Exosomes purified from plasma of healthy donors and melanoma patients were quantified by Exotest using as detection antigens CD63 (A) or caveolin-1 (B). Data are expressed as box plot representation: the horizontal and vertical lines in each box represent the median and the 25th–75th percentiles, respectively; black dots represent outlier values. Differences between groups were evaluated by Mann-Whitney test and are reported in the text.

Table 1. Plasma exosomes and serum LDH levels in the study population.

In order to determine sensitivity and specificity of the Exotest based on the detection of the two exosomes protein markers, we calculated the cut-off both CD63 and Cav1-expressing plasma exosomes. The cut-off for CD63+ exosomes and Cav1+ exosomes was set at 2 times the standard deviations above the mean normal exosomes plasma level in the healthy controls, which was 473 and 432 (OD450×1000), respectively for CD63+ exosomes and Cav1+ exosomes. Accordingly, all samples with values above the cut-off were considered positive while samples with values below the cut-off were considered negative. The formulae for calculation of sensitivity and specificity are as follows. Specificity: (number of healthy controls with values below the cut-off / total number of healthy controls)×100. Sensitivity: (number of patients with values above the cut-off / total number of patients)×100. With these cut-off values, the specificity of the Exotest for detection of CD63+ plasma exosomes and Cav1+ plasma exosomes was 96.5% and 96.3%, respectively. However, while Exotest for CD63+ plasma exosomes showed a low sensitivity (43%) the Exotest for Cav1+ plasma exosomes had a higher sensitivity (69%).

These results suggest that i) circulating Cav1 may be associated to exosomes in melanoma patients and ii) quantification of plasma exosomes bearing Cav1 may be considered a useful tumor marker. In addition, we found that serum LDH did not correlate with either CD63+ or Cav1+ plasma exosomes while a significant correlation was observed between CD63+ and Cav1+ plasma exosomes (Spearman coefficient 0.32, P = 0.001). Moreover, the Exotest revealed the presence of tumor antigens, such as MART-1 or CEA in the plasma of melanoma patients (Figure S2), suggesting that plasma exosomes recovered from patients plasma are likely derived from tumor cells.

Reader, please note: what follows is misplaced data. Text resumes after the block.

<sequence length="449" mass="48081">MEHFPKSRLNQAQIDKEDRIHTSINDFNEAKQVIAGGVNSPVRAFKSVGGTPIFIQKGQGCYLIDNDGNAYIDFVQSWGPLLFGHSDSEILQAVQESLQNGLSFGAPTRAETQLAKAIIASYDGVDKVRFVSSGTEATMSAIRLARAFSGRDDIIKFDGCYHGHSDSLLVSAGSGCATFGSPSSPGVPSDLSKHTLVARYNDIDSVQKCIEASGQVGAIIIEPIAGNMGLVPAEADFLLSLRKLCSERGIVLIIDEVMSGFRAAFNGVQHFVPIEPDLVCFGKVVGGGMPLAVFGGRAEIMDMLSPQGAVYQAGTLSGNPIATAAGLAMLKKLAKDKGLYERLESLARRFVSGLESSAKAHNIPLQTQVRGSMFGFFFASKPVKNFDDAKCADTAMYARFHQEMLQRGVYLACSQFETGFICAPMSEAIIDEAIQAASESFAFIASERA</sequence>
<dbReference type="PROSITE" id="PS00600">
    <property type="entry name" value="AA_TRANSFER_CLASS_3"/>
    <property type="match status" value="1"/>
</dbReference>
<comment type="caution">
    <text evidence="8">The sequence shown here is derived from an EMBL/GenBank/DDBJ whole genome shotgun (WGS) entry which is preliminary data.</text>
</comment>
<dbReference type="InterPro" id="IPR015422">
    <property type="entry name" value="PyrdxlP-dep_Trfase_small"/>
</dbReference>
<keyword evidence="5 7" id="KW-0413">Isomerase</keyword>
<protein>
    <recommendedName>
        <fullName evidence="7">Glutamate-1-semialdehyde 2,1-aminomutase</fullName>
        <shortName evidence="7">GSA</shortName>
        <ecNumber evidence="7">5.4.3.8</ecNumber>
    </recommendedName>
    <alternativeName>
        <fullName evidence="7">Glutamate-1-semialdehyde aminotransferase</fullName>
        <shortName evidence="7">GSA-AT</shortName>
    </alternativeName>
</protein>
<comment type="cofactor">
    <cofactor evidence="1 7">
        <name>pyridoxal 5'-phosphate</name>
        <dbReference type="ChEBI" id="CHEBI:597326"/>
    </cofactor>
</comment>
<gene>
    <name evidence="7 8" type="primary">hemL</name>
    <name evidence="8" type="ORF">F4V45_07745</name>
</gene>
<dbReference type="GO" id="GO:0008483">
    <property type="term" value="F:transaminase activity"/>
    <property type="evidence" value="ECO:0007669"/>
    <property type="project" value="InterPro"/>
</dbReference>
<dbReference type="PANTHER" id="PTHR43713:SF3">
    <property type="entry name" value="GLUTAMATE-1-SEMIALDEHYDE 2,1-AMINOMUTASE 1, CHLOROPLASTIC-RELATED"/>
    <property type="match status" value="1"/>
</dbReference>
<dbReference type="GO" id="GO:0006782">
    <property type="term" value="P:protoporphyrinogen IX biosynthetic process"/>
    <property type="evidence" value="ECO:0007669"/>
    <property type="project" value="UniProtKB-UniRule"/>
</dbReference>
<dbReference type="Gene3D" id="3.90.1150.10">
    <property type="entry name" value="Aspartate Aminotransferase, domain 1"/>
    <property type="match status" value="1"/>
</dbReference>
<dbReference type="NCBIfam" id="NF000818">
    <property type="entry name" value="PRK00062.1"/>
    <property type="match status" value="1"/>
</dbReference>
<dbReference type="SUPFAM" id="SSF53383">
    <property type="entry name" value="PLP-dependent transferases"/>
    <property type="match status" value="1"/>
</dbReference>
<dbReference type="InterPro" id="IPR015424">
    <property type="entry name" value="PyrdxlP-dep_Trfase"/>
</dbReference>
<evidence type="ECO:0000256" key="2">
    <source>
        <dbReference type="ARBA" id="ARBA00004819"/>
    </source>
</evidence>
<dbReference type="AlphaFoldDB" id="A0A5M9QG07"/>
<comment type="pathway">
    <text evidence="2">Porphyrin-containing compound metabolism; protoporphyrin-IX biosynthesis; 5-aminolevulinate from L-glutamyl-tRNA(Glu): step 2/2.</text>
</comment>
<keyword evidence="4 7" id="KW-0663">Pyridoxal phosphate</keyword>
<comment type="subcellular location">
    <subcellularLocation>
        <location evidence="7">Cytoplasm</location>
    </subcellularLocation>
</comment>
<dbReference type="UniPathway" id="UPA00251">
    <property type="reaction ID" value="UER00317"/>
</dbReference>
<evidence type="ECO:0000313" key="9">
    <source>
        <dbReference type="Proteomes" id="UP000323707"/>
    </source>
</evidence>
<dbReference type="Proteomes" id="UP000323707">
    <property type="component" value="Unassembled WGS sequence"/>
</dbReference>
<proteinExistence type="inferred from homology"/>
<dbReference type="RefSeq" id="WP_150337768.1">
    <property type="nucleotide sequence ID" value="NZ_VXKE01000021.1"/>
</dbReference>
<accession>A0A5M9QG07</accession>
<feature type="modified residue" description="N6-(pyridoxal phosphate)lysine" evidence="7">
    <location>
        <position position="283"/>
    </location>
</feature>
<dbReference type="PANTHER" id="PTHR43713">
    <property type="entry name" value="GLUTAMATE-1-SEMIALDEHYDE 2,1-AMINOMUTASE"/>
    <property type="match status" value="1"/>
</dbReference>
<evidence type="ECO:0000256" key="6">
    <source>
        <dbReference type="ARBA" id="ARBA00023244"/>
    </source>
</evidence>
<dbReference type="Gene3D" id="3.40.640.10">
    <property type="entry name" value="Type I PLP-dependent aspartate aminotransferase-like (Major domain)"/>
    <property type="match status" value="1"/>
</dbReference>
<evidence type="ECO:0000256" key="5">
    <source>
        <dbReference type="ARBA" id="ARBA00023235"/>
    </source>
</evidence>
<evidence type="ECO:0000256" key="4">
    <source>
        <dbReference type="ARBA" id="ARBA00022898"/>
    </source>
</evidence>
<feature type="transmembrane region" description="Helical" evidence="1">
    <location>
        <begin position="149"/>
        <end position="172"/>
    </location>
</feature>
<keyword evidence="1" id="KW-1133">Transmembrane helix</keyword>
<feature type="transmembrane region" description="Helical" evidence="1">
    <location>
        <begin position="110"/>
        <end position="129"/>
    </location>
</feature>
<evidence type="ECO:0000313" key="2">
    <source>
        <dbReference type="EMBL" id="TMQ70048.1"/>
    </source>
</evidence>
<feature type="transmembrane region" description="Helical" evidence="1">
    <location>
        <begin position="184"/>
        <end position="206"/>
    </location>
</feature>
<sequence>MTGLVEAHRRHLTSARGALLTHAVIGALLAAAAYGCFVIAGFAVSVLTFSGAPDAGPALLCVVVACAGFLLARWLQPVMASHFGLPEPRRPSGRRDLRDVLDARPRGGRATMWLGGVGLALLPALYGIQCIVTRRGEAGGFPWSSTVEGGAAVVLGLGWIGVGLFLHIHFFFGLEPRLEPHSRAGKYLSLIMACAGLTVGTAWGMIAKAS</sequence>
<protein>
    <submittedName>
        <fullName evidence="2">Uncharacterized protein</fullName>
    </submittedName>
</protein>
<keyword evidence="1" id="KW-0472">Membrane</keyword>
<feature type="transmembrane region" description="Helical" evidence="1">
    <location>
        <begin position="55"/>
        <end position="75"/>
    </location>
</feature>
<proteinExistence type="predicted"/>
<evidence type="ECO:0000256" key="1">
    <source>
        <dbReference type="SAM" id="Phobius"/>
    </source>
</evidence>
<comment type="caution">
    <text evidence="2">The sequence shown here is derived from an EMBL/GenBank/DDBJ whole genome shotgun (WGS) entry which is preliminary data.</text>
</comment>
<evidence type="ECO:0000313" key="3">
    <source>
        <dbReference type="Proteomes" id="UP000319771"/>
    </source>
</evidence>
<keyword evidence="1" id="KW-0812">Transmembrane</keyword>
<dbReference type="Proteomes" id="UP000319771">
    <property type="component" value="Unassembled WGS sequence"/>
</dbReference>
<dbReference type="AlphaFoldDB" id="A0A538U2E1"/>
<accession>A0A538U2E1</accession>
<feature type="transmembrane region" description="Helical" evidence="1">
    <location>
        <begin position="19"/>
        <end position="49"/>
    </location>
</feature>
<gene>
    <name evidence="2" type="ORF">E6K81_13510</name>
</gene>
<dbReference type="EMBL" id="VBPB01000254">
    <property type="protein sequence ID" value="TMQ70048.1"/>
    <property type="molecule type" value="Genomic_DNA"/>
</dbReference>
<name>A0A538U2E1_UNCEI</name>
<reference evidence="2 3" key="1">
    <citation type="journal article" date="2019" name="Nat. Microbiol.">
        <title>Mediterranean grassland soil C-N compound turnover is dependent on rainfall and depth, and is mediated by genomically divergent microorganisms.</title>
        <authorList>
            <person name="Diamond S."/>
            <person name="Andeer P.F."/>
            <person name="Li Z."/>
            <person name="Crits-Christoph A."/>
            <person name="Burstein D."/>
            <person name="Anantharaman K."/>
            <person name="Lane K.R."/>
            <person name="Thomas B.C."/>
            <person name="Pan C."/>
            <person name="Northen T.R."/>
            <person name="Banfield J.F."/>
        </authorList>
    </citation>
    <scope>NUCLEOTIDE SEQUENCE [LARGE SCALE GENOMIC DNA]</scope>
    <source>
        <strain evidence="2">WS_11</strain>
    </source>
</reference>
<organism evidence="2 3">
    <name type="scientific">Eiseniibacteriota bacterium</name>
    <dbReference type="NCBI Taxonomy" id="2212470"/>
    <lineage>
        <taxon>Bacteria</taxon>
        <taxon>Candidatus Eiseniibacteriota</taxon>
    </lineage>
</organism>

Most patients included in the analysis (82/90) were affected by advanced disease (stage III–IV). Besides six patients with very high serum LDH and poor prognosis, LDH levels at the time of plasma collection for exosome quantification were among the normal range (table 1). Nevertheless, a wide distribution of plasma levels of exosomes was detected by Exotest in all disease stages, suggesting that the variability in the amount of exosomes present in peripheral circulation of different patients may reflect diverse levels of tumor aggressiveness and may become a novel independent prognostic factor for melanoma. Other prognostic factors indicated by the American Joint Committee on Cancer (AJCC), including primary melanoma thickness and ulceration, number of metastatic lymph nodes, and site and number of distant metastases, might also correlate with exosomes serum content, as suggested by the data in mice engrafted with human melanoma, in which exosomes amount was directly associated with tumor burden. However, the relatively limited number of patients enrolled in this study does not allow presently to reach any statistical significance in the analysis.

Use of whole plasma for exosomes quantification